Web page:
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Duchy of Brabant

The Duchy of Brabant was a State of the Holy Roman Empire established in 1183.

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Duchy of Jülich

The Duchy of Jülich (Herzogtum Jülich; Hertogdom Gulik; Duché de Juliers) comprised a state within the Holy Roman Empire from the 11th to the 18th centuries.

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Duchy of Westphalia

The Duchy of Westphalia (Herzogtum Westfalen) was a historic territory in the Holy Roman Empire, which existed from 1180.

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Duisburg (locally) is a city in North Rhine-Westphalia, Germany.

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A dynasty is a sequence of rulers from the same family,Oxford English Dictionary, "dynasty, n." Oxford University Press (Oxford), 1897.

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Earth's magnetic field

Earth's magnetic field, also known as the geomagnetic field, is the magnetic field that extends from the Earth's interior out into space, where it meets the solar wind, a stream of charged particles emanating from the Sun.

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An earthquake (also known as a quake, tremor or temblor) is the shaking of the surface of the Earth, resulting from the sudden release of energy in the Earth's lithosphere that creates seismic waves.

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An eclipse is an astronomical event that occurs when an astronomical object is temporarily obscured, either by passing into the shadow of another body or by having another body pass between it and the viewer.

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Edward Wright (mathematician)

Edward Wright (baptised 8 October 1561; died November 1615) was an English mathematician and cartographer noted for his book Certaine Errors in Navigation (1599; 2nd ed., 1610), which for the first time explained the mathematical basis of the Mercator projection, and set out a reference table giving the linear scale multiplication factor as a function of latitude, calculated for each minute of arc up to a latitude of 75°.

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Engraving is the practice of incising a design onto a hard, usually flat surface by cutting grooves into it.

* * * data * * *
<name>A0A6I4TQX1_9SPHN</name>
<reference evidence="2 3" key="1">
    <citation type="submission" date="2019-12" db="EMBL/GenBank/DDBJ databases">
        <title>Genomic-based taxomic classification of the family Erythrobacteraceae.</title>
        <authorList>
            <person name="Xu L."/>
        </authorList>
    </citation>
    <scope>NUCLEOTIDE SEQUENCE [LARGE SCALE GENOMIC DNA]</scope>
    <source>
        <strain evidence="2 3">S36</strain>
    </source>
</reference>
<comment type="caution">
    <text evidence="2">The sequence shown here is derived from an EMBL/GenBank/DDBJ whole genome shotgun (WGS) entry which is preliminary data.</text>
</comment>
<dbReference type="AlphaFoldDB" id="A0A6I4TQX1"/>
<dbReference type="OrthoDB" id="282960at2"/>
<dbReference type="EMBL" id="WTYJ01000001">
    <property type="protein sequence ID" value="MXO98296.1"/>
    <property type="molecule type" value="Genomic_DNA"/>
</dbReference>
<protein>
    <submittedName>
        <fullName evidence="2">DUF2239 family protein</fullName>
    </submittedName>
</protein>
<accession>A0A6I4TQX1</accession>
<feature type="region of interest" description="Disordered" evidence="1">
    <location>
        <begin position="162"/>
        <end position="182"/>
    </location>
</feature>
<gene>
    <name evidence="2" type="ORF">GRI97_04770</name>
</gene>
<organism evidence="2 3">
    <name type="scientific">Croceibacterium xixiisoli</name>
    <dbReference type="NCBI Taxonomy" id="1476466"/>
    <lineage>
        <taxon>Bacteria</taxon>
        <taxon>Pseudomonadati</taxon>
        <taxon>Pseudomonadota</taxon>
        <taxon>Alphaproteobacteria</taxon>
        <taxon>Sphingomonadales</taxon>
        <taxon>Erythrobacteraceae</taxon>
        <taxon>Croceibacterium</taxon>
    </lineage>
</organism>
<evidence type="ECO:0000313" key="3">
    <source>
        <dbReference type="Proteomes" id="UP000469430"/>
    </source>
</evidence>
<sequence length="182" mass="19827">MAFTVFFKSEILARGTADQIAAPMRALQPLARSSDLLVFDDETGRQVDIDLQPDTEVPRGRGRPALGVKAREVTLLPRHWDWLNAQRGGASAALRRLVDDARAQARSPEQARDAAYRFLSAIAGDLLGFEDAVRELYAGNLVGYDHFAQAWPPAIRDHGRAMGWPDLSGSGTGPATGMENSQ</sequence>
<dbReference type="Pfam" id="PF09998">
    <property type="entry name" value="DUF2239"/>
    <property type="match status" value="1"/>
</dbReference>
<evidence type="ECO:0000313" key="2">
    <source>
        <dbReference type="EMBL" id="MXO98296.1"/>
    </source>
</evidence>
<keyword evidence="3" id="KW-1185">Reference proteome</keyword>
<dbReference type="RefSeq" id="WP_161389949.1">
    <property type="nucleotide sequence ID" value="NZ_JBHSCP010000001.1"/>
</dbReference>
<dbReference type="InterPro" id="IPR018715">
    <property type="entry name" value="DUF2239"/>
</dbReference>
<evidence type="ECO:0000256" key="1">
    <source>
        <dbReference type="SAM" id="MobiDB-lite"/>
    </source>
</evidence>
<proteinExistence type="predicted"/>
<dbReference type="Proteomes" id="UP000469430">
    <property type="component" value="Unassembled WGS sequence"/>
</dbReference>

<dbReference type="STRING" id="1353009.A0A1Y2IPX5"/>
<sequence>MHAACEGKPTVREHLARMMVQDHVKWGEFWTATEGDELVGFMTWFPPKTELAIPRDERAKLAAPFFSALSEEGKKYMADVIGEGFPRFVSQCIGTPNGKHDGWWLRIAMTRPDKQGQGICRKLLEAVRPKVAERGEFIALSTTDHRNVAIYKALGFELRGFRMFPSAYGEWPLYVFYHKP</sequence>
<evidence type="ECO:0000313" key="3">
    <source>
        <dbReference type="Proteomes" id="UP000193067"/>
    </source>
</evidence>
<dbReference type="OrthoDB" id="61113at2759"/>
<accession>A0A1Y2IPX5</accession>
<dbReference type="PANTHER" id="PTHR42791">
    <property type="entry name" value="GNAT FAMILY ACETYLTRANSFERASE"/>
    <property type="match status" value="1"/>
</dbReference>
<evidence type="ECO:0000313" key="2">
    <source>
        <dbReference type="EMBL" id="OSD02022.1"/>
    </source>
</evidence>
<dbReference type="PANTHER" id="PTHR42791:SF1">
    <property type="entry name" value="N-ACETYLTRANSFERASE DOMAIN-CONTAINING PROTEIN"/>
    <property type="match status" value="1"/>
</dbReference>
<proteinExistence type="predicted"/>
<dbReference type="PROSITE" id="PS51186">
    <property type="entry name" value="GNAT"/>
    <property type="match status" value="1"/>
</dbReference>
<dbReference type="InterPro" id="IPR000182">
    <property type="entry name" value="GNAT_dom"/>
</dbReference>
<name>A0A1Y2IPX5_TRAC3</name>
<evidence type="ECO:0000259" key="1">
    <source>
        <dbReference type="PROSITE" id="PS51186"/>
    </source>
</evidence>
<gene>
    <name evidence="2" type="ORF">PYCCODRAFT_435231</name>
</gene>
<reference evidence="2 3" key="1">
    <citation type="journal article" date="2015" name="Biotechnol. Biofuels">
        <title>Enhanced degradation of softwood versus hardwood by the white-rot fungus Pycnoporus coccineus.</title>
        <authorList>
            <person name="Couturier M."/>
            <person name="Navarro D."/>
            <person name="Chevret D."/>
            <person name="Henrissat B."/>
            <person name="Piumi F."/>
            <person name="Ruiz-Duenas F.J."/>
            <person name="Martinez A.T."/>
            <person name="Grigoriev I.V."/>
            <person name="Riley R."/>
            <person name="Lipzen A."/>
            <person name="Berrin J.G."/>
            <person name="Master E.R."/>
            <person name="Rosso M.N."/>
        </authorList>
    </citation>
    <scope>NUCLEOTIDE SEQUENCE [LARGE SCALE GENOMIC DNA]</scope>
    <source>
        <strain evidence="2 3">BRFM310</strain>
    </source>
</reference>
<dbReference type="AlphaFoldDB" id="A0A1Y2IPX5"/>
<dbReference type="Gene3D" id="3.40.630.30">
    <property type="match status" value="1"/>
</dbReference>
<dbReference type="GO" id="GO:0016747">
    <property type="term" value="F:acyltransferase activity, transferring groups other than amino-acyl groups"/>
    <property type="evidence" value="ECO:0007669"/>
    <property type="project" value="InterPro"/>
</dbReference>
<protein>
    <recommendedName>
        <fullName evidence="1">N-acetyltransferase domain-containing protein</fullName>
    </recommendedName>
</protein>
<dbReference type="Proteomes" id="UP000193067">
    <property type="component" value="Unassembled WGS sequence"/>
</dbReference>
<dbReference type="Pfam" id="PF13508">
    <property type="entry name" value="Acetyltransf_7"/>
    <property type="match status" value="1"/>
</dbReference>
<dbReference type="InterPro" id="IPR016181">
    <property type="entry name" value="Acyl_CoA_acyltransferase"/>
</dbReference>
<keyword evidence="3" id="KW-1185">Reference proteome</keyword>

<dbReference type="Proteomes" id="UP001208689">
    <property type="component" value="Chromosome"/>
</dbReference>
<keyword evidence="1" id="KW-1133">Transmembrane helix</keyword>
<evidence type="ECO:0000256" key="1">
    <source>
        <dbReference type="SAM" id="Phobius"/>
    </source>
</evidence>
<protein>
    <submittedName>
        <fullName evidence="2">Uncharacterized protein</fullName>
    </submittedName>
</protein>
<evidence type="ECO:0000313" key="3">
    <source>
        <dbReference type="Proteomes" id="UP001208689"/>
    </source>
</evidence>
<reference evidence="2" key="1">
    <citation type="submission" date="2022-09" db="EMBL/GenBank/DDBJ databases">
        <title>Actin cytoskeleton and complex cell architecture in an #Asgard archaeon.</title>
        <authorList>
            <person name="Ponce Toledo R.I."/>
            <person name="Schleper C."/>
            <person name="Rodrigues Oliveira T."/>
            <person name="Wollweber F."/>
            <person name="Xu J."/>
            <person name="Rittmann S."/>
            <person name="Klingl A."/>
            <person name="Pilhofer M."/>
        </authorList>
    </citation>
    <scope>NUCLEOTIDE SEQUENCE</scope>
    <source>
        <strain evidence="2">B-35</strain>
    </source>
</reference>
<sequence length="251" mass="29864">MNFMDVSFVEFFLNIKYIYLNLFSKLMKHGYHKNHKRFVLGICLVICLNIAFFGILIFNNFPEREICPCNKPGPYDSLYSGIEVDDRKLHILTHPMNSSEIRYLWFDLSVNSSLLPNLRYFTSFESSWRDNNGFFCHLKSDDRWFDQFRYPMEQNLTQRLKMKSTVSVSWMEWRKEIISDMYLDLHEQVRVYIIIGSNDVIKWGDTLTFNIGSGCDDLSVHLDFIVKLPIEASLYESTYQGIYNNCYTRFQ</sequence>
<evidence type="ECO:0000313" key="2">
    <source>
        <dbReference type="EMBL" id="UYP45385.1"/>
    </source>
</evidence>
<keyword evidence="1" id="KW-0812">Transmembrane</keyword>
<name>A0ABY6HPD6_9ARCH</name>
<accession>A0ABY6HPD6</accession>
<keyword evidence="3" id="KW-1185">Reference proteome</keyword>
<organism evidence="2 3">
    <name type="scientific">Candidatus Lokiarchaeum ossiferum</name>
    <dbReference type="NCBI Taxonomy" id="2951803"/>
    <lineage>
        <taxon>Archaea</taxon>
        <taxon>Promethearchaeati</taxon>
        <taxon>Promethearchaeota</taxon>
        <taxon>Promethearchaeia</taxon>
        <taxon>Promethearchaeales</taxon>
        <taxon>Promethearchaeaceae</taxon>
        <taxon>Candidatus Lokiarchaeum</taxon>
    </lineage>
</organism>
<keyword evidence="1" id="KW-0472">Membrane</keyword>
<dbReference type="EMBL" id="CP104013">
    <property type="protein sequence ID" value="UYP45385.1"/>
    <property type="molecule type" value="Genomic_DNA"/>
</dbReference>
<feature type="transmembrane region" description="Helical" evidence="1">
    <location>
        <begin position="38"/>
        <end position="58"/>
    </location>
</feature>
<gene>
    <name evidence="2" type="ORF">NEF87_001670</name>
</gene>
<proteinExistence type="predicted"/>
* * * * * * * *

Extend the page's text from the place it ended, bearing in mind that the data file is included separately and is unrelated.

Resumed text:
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Equirectangular projection

The equirectangular projection (also called the equidistant cylindrical projection, geographic projection, or la carte parallélogrammatique projection, and which includes the special case of the plate carrée projection or geographic projection) is a simple map projection attributed to Marinus of Tyre, who Ptolemy claims invented the projection about AD 100.

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Desiderius Erasmus Roterodamus (28 October 1466Gleason, John B. "The Birth Dates of John Colet and Erasmus of Rotterdam: Fresh Documentary Evidence," Renaissance Quarterly, The University of Chicago Press on behalf of the Renaissance Society of America, Vol. 32, No. 1 (Spring, 1979), pp. 73–76; – 12 July 1536), known as Erasmus or Erasmus of Rotterdam,Erasmus was his baptismal name, given after St. Erasmus of Formiae.

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Faculty of Theology, Old University of Leuven

The Old University of Leuven was established in 1425 with Faculties of Arts, Medicine, Law; however, the university did not have a Faculty of Theology initially.

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Ferdinando II de' Medici, Grand Duke of Tuscany

Ferdinando II de' Medici (14 July 1610 – 23 May 1670) was grand duke of Tuscany from 1621 to 1670.

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A fortification is a military construction or building designed for the defense of territories in warfare; and is also used to solidify rule in a region during peacetime.